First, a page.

I just re-watched ‘2001 Space Odyssey’ by Stanley Kubrick, and holy shit– this movie is one of the best movies of all-time.
I think I first watched this film when I was like 10-12 years old, from my Dad (who is an epic film buff).
Anyways, the book is inspired by the short story, ‘The Sentinel‘ by Arthur Clarke. This movie is most famous for the songs: ‘Also Sprach Zarathustra’ by Richard Strauss (inspired by Nietzsche’s book), and ‘The blue danube’ by Johann Strauss II. If you haven’t watched 2001 Space Odyssey, you’ve definitely probably heard these songs somewhere:
Significance of 2001 Space Odyssey
The significance of 2001 Space Odyssey (which was filmed in 1968, nearly 50+ years ago!!!) is that it has inspired pretty much all modern sci-film films, including Star Wars, The Matrix, and Aliens/any sci-fi film by Ridley Scott.
When watching 2001 Space Odyssey, I was blown away by the set design, the camera-work, the special effects, the philosophical questions on existence and human life, as well as the phenomenal cinematography.
Contact sheets from 2001 Space Odyssey
To start, let me share some thumbnails from the movie. I watched the film on my laptop, and took a screenshot whenever I found a scene which was interesting. Then afterwards, I used Lightroom to import the screenshooted PNG files, and used the ‘Print’ function in Lightroom and exported it as a ‘5×11 contact sheet’ as a JPEG image.
I took a screenshot whenever I was inspired by the cinematography, the framing, the facial expressions of the actors, or any other moment which I felt was significant:
2001 Space Odyssey Philosophical Musings
Some philosophical musings:
Scene 1: The origins of human life
Question 1: “What does it mean to be human?”
In the beginning of the film, you see a bunch of apes (our forefathers) living in the desert, barely staying alive, and working hard to simply procure food and care for their children.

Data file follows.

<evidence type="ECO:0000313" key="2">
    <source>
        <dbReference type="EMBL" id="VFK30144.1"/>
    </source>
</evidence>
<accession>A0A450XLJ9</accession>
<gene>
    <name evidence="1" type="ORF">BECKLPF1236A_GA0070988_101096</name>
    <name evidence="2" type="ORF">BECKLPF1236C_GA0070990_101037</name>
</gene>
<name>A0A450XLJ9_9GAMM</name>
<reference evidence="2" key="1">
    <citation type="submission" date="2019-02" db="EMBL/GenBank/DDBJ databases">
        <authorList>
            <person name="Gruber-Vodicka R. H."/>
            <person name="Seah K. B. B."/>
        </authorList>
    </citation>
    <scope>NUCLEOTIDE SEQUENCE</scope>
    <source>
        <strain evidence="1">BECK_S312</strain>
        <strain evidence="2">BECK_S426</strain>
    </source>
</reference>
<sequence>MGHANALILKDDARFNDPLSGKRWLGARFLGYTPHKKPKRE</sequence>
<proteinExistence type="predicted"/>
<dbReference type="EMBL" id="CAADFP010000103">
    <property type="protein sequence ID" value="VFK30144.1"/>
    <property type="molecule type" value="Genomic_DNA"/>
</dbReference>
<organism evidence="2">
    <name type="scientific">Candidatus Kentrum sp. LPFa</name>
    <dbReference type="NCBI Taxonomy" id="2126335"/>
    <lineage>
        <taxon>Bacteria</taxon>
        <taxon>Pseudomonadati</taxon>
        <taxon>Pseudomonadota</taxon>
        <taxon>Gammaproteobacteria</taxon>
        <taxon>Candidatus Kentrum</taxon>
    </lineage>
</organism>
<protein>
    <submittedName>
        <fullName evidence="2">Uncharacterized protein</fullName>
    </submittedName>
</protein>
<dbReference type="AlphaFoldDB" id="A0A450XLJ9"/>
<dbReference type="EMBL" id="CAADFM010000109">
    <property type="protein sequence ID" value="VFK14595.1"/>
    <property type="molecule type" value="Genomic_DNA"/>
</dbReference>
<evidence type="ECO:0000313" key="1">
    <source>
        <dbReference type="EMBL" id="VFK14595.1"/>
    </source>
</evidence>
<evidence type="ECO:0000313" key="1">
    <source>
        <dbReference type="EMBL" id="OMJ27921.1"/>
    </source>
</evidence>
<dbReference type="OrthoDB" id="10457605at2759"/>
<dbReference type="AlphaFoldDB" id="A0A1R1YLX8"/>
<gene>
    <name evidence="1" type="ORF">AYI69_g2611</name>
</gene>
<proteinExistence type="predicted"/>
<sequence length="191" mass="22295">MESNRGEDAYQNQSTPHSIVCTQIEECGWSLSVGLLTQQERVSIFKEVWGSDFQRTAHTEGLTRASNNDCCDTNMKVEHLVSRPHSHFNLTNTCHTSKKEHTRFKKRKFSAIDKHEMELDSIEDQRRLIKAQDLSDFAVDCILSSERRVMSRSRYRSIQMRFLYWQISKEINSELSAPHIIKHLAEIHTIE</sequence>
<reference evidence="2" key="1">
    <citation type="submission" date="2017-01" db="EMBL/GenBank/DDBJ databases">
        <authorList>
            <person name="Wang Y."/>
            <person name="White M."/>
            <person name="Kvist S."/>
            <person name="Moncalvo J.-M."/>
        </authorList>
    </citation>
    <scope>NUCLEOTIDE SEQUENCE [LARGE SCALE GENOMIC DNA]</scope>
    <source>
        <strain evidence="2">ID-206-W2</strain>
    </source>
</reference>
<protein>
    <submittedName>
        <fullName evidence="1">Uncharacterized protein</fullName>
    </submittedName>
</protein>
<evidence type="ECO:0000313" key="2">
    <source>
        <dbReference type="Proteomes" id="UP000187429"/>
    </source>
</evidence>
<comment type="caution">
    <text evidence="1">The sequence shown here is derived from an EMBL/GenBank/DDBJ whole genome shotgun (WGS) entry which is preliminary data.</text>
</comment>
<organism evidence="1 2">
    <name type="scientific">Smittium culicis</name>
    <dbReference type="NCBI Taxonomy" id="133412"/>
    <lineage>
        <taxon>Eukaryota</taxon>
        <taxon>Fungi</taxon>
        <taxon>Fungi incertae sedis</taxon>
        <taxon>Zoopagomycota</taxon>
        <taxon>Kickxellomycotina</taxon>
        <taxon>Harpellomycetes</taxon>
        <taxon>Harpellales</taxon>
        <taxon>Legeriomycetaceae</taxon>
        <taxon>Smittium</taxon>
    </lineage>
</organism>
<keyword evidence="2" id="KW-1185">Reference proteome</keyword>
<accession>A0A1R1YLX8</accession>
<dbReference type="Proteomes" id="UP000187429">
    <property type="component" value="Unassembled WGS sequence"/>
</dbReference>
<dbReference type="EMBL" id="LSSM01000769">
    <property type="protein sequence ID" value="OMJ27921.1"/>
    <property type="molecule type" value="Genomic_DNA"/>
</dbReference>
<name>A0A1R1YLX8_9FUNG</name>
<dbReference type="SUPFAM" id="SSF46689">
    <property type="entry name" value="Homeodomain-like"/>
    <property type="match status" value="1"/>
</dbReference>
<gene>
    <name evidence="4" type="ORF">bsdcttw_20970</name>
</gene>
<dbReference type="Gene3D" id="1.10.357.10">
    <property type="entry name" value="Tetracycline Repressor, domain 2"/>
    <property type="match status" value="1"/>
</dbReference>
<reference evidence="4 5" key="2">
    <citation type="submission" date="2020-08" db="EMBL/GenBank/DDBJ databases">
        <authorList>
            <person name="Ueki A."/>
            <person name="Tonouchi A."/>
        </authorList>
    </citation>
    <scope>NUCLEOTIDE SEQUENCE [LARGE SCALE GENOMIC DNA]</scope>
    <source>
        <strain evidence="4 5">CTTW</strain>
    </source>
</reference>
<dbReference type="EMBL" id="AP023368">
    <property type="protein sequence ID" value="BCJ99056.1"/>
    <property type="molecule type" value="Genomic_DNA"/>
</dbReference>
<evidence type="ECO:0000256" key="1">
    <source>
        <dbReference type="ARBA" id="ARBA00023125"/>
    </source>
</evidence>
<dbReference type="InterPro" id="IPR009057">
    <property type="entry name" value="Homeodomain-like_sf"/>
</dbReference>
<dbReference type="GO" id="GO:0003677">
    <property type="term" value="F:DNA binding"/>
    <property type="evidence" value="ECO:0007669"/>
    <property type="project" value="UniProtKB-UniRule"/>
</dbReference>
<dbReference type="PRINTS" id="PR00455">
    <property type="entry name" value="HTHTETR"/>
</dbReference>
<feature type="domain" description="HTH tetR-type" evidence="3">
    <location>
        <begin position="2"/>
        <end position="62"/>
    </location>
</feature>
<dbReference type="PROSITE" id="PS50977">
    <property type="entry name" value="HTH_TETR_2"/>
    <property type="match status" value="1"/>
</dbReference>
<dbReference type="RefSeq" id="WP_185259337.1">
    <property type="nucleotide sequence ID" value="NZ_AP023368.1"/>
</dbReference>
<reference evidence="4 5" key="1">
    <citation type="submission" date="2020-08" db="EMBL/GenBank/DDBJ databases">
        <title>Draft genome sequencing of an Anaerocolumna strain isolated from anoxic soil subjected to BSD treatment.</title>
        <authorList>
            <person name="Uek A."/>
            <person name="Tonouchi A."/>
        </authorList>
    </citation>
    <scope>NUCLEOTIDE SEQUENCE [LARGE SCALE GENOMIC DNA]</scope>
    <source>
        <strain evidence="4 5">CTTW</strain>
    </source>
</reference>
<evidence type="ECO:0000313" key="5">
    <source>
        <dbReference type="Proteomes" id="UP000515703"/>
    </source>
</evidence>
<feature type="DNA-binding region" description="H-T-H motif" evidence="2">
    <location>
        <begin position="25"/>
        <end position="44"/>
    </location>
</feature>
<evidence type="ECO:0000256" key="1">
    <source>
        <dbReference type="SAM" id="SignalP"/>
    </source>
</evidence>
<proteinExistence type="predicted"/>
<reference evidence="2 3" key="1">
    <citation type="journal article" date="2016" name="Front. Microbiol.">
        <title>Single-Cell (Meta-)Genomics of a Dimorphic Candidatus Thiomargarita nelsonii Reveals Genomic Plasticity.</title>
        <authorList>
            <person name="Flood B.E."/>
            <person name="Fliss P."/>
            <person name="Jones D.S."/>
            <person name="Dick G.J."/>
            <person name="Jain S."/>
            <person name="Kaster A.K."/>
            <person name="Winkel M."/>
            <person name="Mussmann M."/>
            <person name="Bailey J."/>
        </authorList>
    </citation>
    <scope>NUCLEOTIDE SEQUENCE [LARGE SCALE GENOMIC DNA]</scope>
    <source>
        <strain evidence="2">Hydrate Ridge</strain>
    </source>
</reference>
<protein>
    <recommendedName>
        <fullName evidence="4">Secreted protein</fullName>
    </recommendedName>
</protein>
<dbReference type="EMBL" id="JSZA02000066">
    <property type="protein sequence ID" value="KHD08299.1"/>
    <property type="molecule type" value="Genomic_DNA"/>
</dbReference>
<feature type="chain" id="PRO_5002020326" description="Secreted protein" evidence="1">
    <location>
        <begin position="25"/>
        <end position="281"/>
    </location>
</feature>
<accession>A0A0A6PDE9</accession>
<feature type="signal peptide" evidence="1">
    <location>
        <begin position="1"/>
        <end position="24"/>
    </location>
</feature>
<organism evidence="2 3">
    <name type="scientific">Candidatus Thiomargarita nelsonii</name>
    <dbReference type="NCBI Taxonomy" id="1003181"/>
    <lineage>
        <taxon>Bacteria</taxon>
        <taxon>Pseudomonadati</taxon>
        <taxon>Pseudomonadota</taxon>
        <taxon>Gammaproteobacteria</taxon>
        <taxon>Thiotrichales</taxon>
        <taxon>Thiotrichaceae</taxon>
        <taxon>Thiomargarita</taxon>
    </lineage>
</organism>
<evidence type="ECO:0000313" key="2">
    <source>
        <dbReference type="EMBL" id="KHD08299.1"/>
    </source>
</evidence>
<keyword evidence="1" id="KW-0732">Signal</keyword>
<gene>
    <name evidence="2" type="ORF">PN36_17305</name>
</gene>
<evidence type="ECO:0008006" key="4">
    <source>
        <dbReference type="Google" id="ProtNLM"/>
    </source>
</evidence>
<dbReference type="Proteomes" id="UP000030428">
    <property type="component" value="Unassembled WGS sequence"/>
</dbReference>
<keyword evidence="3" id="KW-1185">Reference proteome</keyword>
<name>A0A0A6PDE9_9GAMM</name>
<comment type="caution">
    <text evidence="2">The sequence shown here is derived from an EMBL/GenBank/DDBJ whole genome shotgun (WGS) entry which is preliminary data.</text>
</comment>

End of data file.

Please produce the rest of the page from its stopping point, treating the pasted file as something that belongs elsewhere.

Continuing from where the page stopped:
In one epic scene, you see one ape accidentally discover the use of old bones from an animal– which could be used as a weapon. He later teaches his tribe this, and uses their bone-weapons to kill an opposing leader of another tribe.
Ideas/thoughts that ran through my head:
- We all descended from apes, and through millennia have become what we know as ‘modern day homo-sapiens’. ‘Homo sapien’ means that we are from the ‘homo-erectus’ species, but we are distinguished because we are ‘sapien’ (intelligent). Therefore first of all, it is humbling to know that even though we are insanely intelligent today, at our core, we are just primal apes. This explains a lot of our tribal-violent behavior today, even though we are intelligent.
- We are significant in our use of tools: In the movie, the first ‘tool’ was actually a bone-weapon. Therefore, the tribes/individuals that thrive and took over the world were the ones who could best effectively use tools/equipment/weapons. Much of human advancement on planet Earth was through warfare, and the civilizations with the best weapons are the ones that took over the world. Significance: In today’s world, the individuals who can best leverage materials/tools/equipment are the ones who can build the most power.
- Technically we aren’t the center of the universe: Through pure chance, humans became the kings of planet Earth. Our ability to terraform the Earth, procure food, and domesticate/conquer other species is what gave us our advantage.
This is where the movie gets a bit crazy: out of nowhere, you see this huge alien-like black stone-slab. Perhaps it was this alien civilization that first taught our ape-ancestors how to use tools?